Live Review: Eddie Vedder at The Chicago Theatre (6/28)


Pearl Jam might have established him as royalty over in Seattle, but here in Chicago, there’s a special place for Eddie Vedder. Following an impressive, bare bones set by Glen Hansard, the scruffy frontman appeared alone on-stage, strumming the short 38 seconds of “Waving Palms” while the vintage red velvet curtain ascended towards the rafters. He didn’t mutter a word – at least not yet. Instead, he struck up Pearl Jam classic “Can’t Keep”, sticking to the uke and lassoing in the thousands of fans that sold out The Chicago Theatre. Minutes later, he mustered a smile, even amidst the dark, and finally broke his silence, stating, ”These songs may be sad, but I’m real happy to be here.”

Born in Evanston, IL, Vedder cherishes Chicago in the same way we cherish old family photo albums. We recognize their importance, but we realize things have changed – more specifically, that time has moved on. About a third into his near two hour set, Vedder took a long look past his fans and sighed. “I used to spend a lot of time in this room,” he observed, scoping out the Chicago Theatre’s lush, antique walls. “Back when it was a shit hole and I was a shit head.”

cos vedder 5 Live Review: Eddie Vedder at The Chicago Theatre (6/28)

Photo by Heather Kaplan

While he kicked out some 30 plus songs over the course of the night, the veteran Gen-X’er spent a great deal being a stripped down, Midwestern storyteller, too. He rolled out several Chicago-related anecdotes (who knew the Chicago Theatre once played B-horror films like Silent Night, Deadly Night?), told a hilarious tale about his time around Alpine Valley back in 1992 (it involved an army helmet, brunch, and Vedder’s genitals), and spit out a few self-deprecating jokes. Believe it or not, he was funny. “I think it’s about time we take our relationship to the next level, let’s see if we can reach a higher plane,” Vedder declared four to five songs in. “What are you wearing?”

Yes, he patrolled through plenty of material off of his latest effort, the so-so Ukulele Songs, but most of the set consisted of stripped down Pearl Jam favorites (“Porch”, anyone?), a medley of Into the Wild material (including charming cuts of “Long Nights” and “Society” with Glen Hansard), and an assortment of covers, ranging from The Beatles (a whistle-heavy “Blackbird”, a crowd-cajoling “You’ve Got to Hide Your Love Away”) to the (admittedly) predictable cover of “Falling Slowly” with Hansard. That last song worked well, though, and had the crowd on their feet. You can’t fault them, really. Not only were Hansard and Vedder belting out top-notch harmonies, they also had a string quartet supporting them – from Chicago, no less.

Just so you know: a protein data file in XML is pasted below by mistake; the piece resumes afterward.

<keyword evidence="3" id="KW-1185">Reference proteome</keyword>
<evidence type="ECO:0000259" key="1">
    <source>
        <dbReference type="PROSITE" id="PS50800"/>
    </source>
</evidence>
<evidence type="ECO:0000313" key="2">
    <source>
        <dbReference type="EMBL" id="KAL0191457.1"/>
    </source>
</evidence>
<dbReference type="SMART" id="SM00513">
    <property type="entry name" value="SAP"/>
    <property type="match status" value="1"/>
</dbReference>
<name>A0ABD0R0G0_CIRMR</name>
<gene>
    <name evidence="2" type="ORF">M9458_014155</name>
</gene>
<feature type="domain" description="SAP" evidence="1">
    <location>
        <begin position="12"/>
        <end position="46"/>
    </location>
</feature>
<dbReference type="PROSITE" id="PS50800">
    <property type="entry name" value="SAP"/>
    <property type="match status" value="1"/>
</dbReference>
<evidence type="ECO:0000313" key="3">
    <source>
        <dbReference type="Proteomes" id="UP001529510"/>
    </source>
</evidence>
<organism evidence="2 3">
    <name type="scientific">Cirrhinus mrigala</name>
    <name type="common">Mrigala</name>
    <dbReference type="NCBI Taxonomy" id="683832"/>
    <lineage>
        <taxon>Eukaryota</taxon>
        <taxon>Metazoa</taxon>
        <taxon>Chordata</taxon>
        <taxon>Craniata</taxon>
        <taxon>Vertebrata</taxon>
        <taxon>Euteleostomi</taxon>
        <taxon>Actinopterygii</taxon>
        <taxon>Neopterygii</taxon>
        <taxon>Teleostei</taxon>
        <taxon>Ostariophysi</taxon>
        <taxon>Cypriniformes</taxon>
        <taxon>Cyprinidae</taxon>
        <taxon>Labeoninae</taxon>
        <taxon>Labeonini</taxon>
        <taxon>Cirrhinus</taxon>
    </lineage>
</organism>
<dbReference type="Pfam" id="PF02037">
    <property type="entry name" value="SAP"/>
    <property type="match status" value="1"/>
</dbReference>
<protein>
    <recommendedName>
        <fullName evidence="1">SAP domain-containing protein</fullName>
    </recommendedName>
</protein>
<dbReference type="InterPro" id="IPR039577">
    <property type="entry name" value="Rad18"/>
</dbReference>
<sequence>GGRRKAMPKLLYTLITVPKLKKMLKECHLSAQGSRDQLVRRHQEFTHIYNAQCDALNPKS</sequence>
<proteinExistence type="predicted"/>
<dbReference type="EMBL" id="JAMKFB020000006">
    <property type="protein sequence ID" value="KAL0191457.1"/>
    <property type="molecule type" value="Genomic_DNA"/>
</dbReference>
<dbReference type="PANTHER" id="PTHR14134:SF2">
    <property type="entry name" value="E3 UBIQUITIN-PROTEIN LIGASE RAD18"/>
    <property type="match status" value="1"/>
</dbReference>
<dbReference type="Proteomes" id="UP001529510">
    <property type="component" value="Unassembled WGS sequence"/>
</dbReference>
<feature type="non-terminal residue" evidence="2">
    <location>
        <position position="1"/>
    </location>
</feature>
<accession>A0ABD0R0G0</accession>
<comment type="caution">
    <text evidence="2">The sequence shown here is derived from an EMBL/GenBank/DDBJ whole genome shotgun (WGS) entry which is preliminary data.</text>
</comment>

cos vedder 6 Live Review: Eddie Vedder at The Chicago Theatre (6/28)

Photo by Heather Kaplan

“This is the place to play this song,” Vedder posited, confusing a few in the crowd. He explained how there had been a request, for someone special in the crowd. That person was Mr. Ron Santo, Jr., son of the late Ron Santo, the legendary Chicago Cubs third basemen and longtime radio announcer, who passed away this past December. Before launching into the Cubs tune “All the Way”, Vedder expressed his admiration for Santo, stating, “It makes me want to kick out a stain glass window for the fact that he’s not in the Baseball Hall of Fame.” Shortly after, Vedder brought everyone to Wrigley Field – well, at least mentally.

“Even though I don’t live in Chicago anymore,” Vedder admitted. “Chicago lives in me.”

Photography by Heather Kaplan

Waving Palms
Can’t Keep
Sleeping By Myself
Without You
You’re True
Light Today
Longing to Belong (w/ cellist Steven Houser)
I Am Mine
Long Nights (w/ Glen Hansard)
Far Behind
Blackbird (Beatles cover)
Just Breathe (w/ String Quartet)
The End (w/ String Quartet)
Elderly Woman Behind the Counter in a Small Town
Unthought Known
Arc/The Wolf
Parting Ways
You’ve Got To Hide Your Love Away (The Beatles)
Sleepless Nights (w/ Glen Hansard)
Society (w/ Glen Hansard)
Falling Slowly (w/ Glen Hansard)
All the Way
Encore 2:
Hard Sun
Encore 3:
Dream a Little Dream (Gus Kahn, Wilbur Schwandt, Fabian Andree)

Gallery by Heather Kaplan

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